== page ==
Because it benefits someone, you are expected to believe that dangerous bugs crawl on your skin; that terrorists lurk in the back rooms of every 7-11; that people are driving in droves from one polling station to another, voting four and five times for the same candidate; that Mexican illegals are carting canisters of Sarin gas with them as they creep across the border.  Even if Americans are slowly waking up to the fact that they’ve been getting gamed all along, the Republicans are even up for playing the fear card on local issues as banal as driver’s licenses because they still think fear is a winning issue.

And, I fear, they’re right.

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Please note: I’ll be updating this page as new information becomes available, so check back often!

UPDATED! Rick Whitney of the Buddhahood got back to me with a list of guests in the Buddhahood’s set, listed here for your perusal below.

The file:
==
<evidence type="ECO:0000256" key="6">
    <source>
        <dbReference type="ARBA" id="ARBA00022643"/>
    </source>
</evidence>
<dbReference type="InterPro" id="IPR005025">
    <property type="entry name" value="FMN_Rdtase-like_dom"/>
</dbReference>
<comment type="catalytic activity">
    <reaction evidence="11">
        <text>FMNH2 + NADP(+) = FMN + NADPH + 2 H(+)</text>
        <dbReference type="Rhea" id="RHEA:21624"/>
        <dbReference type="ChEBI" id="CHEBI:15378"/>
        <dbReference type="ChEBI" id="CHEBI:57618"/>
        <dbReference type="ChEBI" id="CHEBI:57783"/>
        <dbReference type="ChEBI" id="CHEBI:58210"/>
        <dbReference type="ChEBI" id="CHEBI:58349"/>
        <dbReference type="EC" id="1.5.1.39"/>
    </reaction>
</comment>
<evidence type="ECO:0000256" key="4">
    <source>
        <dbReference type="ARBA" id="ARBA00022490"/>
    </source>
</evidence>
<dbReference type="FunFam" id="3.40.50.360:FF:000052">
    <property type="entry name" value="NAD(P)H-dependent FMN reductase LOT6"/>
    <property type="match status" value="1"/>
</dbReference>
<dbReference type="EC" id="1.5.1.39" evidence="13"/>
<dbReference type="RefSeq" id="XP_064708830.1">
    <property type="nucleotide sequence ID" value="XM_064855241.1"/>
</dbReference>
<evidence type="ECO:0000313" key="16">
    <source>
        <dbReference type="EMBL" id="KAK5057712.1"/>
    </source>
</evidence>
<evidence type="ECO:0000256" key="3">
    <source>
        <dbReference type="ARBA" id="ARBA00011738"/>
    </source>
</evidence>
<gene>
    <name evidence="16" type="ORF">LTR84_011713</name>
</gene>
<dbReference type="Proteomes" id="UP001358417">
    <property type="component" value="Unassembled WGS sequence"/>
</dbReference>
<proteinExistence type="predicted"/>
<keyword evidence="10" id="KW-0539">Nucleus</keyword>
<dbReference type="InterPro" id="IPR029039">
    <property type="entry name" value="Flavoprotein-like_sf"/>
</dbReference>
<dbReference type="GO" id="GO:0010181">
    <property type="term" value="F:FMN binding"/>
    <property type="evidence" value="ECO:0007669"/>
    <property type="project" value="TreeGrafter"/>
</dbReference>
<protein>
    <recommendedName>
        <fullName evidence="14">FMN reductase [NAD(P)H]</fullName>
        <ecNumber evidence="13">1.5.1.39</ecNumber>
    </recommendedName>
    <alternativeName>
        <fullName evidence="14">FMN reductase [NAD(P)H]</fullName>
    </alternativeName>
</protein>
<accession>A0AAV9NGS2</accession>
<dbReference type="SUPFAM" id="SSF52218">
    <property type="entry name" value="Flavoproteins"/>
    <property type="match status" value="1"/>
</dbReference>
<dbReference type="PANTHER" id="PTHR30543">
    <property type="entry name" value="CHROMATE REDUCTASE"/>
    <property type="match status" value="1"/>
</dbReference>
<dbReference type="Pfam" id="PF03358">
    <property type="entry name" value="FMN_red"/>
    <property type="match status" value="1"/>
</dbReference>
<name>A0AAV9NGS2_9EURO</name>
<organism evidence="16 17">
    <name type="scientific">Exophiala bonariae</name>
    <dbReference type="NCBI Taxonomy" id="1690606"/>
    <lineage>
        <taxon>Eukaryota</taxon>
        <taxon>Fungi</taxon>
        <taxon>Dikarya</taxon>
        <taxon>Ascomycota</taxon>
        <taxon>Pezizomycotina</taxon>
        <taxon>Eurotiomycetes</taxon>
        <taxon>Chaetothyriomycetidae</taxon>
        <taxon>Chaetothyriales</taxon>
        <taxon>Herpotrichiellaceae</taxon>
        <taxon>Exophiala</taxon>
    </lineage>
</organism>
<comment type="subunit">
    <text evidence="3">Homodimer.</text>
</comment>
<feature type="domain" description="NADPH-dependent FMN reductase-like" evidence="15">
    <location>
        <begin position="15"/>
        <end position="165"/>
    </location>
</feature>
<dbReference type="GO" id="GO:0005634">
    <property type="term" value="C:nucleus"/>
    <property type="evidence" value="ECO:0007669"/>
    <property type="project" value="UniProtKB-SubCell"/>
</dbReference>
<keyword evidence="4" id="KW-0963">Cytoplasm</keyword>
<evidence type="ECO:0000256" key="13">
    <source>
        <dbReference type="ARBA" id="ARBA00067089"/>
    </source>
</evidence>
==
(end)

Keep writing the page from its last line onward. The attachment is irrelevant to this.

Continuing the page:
The lineup is getting set and things are working themselves out: the Tribute to Tony Cavagnaro will be on Sunday, November 18th, from 2pm to midnight. Tickets are $10 in advance and $15 at the door and the proceeds of that cover, along with a host of other goodies, all goes to Tony’s wife and son, Jan and Calvin.

They’ll be releasing a double live CD which will be reviewed on this site as soon as I can get my mitts on it, along with a “Tony Made Me Cool” tee shirt which I can’t wait to own. There will also be a silent auction, raffles, vendors and Dinosaur BBQ.

The talent for the show – myself notwithstanding – is definitely the creme of the crop in Rochester groove music. If you go for no other reason, you should really stop out to experience all the incredible music Rochester has to offer but which mostly goes unknown to all but a select few people. The Giant Panda Guerrilla Dub Squad will be there as will the Hypnotic Clambake, a band which you really must see to believe. Suzi Willpower will be jamming on stage as well, and returning to Rochester will be Rob Cullivan, a musician whose talents are sorely missed. The Peachy Neatcheese, The Filthy Funk Band and an enormous drum jam to close the show. . . .it’s going to be a great night!